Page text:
CommentaryOpen Access

Commentary: Severe fetal acidemia in cases of clinical chorioamnionitis in which the infant later developed cerebral palsy

Yoshio Matsuda

Department of Obstetrics and Gynecology, International University of Health and Welfare Hospital, Japan


Although birth asphyxia may cause cerebral palsy (CP), it has been demonstrated in controlled population-based studies that birth asphyxia does not account for most cases of CP1. It has also been reported that there is a close relationship between CP and clinically apparent chorioamnionitis (CAM)2,3, and CP has been shown to be induced by the direct effects of cytokines on the brain, even under conditions of mild hypoxic stress3. However, the relationships between infection/inflammation and the onset of CP remain unclear. Severe/pathological fetal acidemia is defined as an umbilical arterial pH (UApH) of less than 7.0 and base deficit ? 12mmol/l4. This condition is an objective measurement of the level of intrapartum hypoxia-ischemia and correlates with the occurrence of hypoxic ischemic encephalopathy4.

The Japan obstetric compensation system for CP was established by the Japan Council for Quality Health Care (JCQHC) to compensate for CP resulting from intrapartum events and improve perinatal care5,6.

The objective of this study was to determine the UApH in CAM cases in which the infant later develop severe CP.

This study was approved by the Ethics Committee of the International University of Health and Welfare Hospital, Tochigi, Japan. A review was conducted between January l, 2009 and April 30, 2014 among 324 infants with CP diagnosed to be caused by antenatal and/or intrapartum conditions as determined by the JCQHC. At the diagnosis of cerebral palsy, the mean infant’s age was 1.8±0.4 (0.5 - 2.5) years in group 1, and 1.6±0.5 (0.5 - 2.7) years in group 2, respectively.

CAM was defined as a maternal temperature of ? 38 ? and at least one of the following four criteria: maternal tachycardia of ? 100 bpm, uterine tenderness, white blood cell count of ? 15,000/mm3 or foul smelling vaginal discharge7.

The FHR pattern observed two hours before delivery was defined as abnormal if one of the following patterns was detected: recurrent late decelerations, minimal or absent variability lasting for 40-60 min, severe variable decelerations, prolonged decelerations, tachycardia or bradycardia8,9. Tachycardia was defined as a baseline FHR of over 160 bpm and bradycardia was defined as a baseline FHR of less than 100 bpm (>3 min)9.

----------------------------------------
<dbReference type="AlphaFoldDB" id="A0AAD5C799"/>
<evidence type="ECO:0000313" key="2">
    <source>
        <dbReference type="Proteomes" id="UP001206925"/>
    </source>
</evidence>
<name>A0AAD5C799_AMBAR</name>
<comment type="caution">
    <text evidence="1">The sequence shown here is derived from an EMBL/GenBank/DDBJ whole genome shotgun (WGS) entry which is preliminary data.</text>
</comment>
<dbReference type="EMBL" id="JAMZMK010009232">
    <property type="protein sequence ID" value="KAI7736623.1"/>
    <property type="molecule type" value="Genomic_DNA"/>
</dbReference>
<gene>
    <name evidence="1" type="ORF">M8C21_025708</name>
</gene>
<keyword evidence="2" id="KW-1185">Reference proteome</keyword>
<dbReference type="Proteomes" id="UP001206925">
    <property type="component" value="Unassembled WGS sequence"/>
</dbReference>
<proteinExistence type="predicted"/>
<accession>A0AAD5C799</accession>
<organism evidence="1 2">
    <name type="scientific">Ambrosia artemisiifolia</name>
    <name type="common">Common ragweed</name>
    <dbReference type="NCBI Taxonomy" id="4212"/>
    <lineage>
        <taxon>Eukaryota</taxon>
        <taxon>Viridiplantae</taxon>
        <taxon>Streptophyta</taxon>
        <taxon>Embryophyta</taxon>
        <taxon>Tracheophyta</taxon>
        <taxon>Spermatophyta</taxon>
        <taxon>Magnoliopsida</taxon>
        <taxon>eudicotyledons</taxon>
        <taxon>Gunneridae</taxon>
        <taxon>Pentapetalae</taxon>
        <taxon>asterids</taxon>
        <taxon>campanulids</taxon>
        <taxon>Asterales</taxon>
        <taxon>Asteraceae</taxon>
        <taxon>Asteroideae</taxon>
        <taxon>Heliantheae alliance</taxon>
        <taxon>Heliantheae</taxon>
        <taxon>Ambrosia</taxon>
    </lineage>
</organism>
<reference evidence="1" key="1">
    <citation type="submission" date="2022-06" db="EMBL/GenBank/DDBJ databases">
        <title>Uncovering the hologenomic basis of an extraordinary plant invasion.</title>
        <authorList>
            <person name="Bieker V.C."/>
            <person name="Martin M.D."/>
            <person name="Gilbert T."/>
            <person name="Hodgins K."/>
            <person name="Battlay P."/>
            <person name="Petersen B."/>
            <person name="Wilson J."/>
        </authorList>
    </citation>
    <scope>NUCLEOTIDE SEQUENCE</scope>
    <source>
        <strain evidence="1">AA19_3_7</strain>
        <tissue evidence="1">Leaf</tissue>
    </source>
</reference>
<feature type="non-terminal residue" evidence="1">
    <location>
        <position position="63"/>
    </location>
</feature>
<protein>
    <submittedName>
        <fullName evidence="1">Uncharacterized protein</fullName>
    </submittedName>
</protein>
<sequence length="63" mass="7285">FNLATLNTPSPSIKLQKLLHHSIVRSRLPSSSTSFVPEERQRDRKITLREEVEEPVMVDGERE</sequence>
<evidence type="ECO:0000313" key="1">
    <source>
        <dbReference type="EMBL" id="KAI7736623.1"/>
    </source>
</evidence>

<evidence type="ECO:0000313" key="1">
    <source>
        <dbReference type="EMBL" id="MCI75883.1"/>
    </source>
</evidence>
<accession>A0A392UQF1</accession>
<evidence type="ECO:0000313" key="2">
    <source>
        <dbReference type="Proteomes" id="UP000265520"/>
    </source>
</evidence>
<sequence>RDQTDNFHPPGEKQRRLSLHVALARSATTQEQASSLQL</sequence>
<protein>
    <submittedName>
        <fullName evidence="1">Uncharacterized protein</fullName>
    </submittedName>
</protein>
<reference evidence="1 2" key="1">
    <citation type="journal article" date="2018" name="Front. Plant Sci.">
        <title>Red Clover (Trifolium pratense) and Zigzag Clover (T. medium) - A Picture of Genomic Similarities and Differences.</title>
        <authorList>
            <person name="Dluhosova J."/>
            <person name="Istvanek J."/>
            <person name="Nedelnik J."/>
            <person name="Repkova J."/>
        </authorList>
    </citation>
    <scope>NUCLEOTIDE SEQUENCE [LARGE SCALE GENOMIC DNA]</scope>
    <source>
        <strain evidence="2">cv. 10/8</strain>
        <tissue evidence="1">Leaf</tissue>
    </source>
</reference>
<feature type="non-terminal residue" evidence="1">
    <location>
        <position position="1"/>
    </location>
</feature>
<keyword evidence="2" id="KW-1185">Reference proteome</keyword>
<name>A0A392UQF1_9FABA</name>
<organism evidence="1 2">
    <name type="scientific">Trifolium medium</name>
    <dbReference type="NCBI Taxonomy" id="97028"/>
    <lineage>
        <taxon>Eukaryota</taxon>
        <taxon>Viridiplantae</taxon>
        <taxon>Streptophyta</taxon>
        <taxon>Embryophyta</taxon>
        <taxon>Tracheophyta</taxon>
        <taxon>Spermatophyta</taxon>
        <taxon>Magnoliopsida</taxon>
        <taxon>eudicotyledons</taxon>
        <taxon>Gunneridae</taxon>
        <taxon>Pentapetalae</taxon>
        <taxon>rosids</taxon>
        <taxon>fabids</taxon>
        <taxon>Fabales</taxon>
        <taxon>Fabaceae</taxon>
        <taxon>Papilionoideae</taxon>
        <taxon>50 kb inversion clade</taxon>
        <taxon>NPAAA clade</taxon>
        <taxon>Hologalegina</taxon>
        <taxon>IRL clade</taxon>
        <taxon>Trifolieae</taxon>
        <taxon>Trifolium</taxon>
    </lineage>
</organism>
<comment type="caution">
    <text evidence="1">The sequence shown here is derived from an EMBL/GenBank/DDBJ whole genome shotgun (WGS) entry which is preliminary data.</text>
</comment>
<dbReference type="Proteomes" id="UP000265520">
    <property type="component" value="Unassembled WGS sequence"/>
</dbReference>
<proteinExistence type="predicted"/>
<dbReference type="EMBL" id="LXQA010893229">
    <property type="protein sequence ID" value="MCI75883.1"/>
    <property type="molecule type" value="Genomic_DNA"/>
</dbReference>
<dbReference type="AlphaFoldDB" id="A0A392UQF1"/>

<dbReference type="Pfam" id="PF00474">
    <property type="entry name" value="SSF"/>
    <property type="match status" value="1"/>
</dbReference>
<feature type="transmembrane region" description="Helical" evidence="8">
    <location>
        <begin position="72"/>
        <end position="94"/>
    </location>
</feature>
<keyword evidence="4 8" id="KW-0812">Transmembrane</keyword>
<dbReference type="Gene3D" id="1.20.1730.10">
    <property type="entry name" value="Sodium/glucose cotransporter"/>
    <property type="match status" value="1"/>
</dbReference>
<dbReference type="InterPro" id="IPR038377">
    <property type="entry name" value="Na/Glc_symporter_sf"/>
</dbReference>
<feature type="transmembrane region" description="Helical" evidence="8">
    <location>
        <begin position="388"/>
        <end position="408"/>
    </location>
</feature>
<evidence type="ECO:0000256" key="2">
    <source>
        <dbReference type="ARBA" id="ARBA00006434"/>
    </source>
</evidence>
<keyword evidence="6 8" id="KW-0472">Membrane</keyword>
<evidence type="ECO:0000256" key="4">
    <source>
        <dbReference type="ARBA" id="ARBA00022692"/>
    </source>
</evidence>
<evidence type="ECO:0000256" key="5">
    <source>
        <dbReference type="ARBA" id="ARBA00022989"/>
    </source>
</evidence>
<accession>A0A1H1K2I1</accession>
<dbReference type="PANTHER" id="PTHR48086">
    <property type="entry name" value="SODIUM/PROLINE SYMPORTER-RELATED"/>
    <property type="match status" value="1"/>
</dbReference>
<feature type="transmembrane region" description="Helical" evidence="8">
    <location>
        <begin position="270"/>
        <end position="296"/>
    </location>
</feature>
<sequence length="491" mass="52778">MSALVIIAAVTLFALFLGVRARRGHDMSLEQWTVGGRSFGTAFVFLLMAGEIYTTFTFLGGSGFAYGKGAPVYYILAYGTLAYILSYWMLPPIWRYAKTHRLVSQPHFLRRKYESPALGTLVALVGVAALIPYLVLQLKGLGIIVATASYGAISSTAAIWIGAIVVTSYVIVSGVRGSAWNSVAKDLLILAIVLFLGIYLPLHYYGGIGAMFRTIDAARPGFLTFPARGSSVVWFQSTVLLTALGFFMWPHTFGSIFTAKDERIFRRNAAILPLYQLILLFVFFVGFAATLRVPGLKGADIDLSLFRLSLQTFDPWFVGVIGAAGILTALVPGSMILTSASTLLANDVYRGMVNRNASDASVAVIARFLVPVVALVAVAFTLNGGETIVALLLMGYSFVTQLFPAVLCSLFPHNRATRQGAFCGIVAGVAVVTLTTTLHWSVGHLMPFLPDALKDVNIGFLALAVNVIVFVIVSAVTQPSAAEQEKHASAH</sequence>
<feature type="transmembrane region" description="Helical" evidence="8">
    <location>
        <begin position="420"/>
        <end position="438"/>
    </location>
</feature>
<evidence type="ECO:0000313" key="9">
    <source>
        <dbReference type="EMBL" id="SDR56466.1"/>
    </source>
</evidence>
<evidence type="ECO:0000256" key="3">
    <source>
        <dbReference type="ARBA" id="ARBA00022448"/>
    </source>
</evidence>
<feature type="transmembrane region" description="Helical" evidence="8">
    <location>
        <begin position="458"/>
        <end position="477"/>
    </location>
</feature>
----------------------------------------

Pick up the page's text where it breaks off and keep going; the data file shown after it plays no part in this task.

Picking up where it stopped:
The causative factors for CP in 324 cases were classified according to the report by MacLennan (International Consensus Criteria) with modifications10-12. After exclusion of other causes, the remaining 86 cases were divided into two groups: cases with (Group I, n=19) and cases without (Group II, n=67) clinical CAM, in order to clarify the characteristics of the cases of clinical CAM in which the infant later developed CP.

Severe/pathological fetal acidemia was defined as UApH of less than 7.0 and base deficit ?12 mmol/l4. The distribution of UApH was graded as follows: less than 7.0 (severe/pathological acidemia) and more than 7.0.

The statistical analysis was conducted using the chi-square test, Fisher's exact probability test or Mann-Whitney test, as appropriate. P values of less than 0.05 were considered to be significant. The variables were compared in both univariate and multivariate analyses. Logistic regression models were used to assess confounding effects. Our selection of the risk factors for inclusion in the regression model was based on the clinically important factors as well as the results of a univariate analysis.

By comparing of the clinical characteristics of the two groups, the frequency of severe acidemia (Group I, 26.3% and Group II, 74.6%) and fetal tachycardia (Group I, 57.9% and Group II, 14.9%) was significantly different between the two groups. There were no significant differences between the two groups in terms of the other factors (Table 1).

  Group I  (with CAM) Group II  (without CAM)  
  n=19 n=67 p
Gestational age at delivery 38.9 ± 1.5 39.0 ± 1.5 0.801
Birth weight (g) 2947.3 ± 440.9 2910.6 ± 517.2 0.759
pH (mean ± SD, range) 7.07 ± 0.14 6.87 ± 0.18 <0.0001
(6.82 – 7.35) (6.55 – 7.24)
pH less than 7.0 (severe acidemia) 5 (26.3%) 50 (74.6%) <0.0001
Base deficit ?12mmol/l 11 (11/17, 64.7%) 57 (57/62, 91.9%) 0.018
Fetal growth restriction 4 (21.1%) 14 (20.9%) 0.76
Instrumental vaginal delivery 5 (26.3%) 30 (44.8%) 0.236
Cesarean section 6 (31.6%) 18 (26.9%) 0.89
Prolonged deceleration 12 (63.2%) 58 (86.6%) 0.048
Minimal or absent variability 4 (21.1%) 30 (44.8%) 0.104
Recurrent late deceleration 7 (36.8%) 29 (43.3%) 0.818
Severe variable deceleration 2 (10.5%) 23 (34.3%) 0.092
Tachycardia 11 (57.9%) 10 (14.9%) <0.0001